Concert Review Published in City Monthly Magazine November 2003

Rickie Lee Jones - Juke Joint Jezebel

Last Saturday evening, Santa Monica’s Temple Bar was transformed into a scorching Louisiana juke joint, as Rickie Lee Jones and her freshly recruited band burned through her new album for a handful of the sweat drenched and devoted. Poised on a wooden chair, in the center of a tiny stage encircled by eight potent and worldly musicians, Rickie in her worn blue jeans and dark t-shirt bobbed and grooved as if she was on her own back porch with her close friends, jamming into the night.

But when the lady opens her mouth, this unearthly, captivating sound emerges, a childlike voice with the age of the ancients, and we were suddenly in the presence of a grand worldy spirit, gazing into an chasm of endless heartbreak and hard-earned wisdom. All at once. Rickie’s unique sound is often not for the faint of heart or weak of knee, but the journey to appreciation is well worth the investment.

This was the band’s first public gig, and the fresh rush of adrenaline made the chaotic affair all the more exciting; given that something could go awry, and occasionally did, the room was spell bound with anticipation. The powerful and eclectic band, featuring Jones veterans Neil Larsen, David Kalisch and Sal Bernardi, was astoundingly intense, and the performance simply breathtaking. Throughout, Rickie’s unbridaled intensity and playful charisma carried the show. On the riveting "Sailor Song" her mournful wail, verging on cracking but never quite, pierced a swath of awed silence through the chattery club.

The event marked the release of her first album of original material since 1997's guitar oriented, experimental departure "Ghostyhead." 2000's jazzy covers album, "It’s Like This" includes a supple take on the Beatles' nugget "For No One" and a funky cover of Steely Dan’s "Show Biz Kids." Following the "Live at Red Rocks" release in 2001, Rickie took a few years peaceful sabbatical in Washington to raise her daughter, but as an innate artist, the thoughts and musical phrases refused to abate. Provoked by political events such as the election of George Bush and the passage of the Patriot Act, she began laying the groundwork for her new material.

To get back into the swing, she studied the best musicians she knew – Paul McCartney, Cat Stevens, Curtis Mayfield, and began to hone her craft all over again. The result is a creative rebirth, the dramatic, "The Evening of my Best Day," a work that at once recalls her eclectic career and influences and marks a potent step forward. Jones' work implies an introspective painter who for several years has quietly packed away small sketches and swatches of colours and then in a great burst of creative enthusiasm, assembles them into a profound and meaningful work.

The exceptional characters from her first two albums remain vivid over twenty years later - Chuck E. Weiss from the hit "Chuck E’s in Love" down at the Pantages, Cecil the bartender from "Danny’s All Star Joint", or the shady street dudes from the rollicking "Easy Money" - Jones' first taste of success when covered by Lowell George of Little Feat in 1978. The new album (out Tuesday) is another spellbinding journey into the eclectic and mysterious world of Rickie Lee Jones, at times reminiscent of each of her previous albums. Backstage after Saturday’s show, Rickie agreed, "it’s almost an amalgamation of my career."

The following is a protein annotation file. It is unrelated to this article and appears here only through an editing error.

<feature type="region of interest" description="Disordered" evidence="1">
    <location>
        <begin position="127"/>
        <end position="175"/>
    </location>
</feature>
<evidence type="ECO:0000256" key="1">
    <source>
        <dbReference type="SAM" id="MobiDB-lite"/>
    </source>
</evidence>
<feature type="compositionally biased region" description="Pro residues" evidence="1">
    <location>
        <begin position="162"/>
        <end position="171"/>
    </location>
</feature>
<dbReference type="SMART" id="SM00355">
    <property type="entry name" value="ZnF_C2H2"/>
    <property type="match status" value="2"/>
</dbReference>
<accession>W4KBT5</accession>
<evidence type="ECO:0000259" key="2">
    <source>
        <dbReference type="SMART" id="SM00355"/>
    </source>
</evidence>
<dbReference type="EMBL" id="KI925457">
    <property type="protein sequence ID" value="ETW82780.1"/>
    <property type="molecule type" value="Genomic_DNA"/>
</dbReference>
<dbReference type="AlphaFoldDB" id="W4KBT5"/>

"Tell Somebody (Repeal the Patriot Act)" is the album’s strongest policital statement, a gospel chugger which evokes the spirit of the Sixties and the era of the Black Power, while a musical kin to the classic "Woody and Dutch on the Slow Train" from her own "Pirates" album.

Rickie’s musical influences are richly evident - hints of works by Van Morrison, Chet Baker, Donovan and Joni Mitchell abound. The detached jazz rock fusion of Steely Dan is often invoked, acknowledged in the album's "A Second Chance," wherein she cites the classic 1973 Dan album "Countdown to Ecstasy." Twice. A track which might easlily have come from her 1989"”Flying Cowboys" album, incidentally produced by Walter Becker of Steely Dan.

"It Takes You there", written with Mike Watt yet perversely channelling Carole King or Laura Nyro, is the soaring spiritual centerpiece of the album, a glorious pop song, recalling "It Must be Love" from her 1984 Magazine album. "Little Mysteries", is a bluesy Tom Waits influenced drama featuring vocals by Ben Harper, almost a sequel to the cinematic "Young Blood" from her Grammy winning 1979 debut.

Joined by a luminous cast of supporting musicians including vocalists Syd Straw, Eric Benet and Grant Lee Phillips, guitarists Bill Frisell and Nels Cline, jazz bassist Rob Wasserman and Attractions drummer Pete Best, the album was co-produced by close friend and accomplished guitarist David Kalish (who worked on 1981’s stunning Pirates) and Steve Berlin (Los Lobos, Faith No More, Ozomatli).

Rickie Lee Jones is on tour through the end of the year, and performs at the Wiltern Theatre November 25, 2003

Rod Reynolds

October 2003 ©2003 The Art Dept LA

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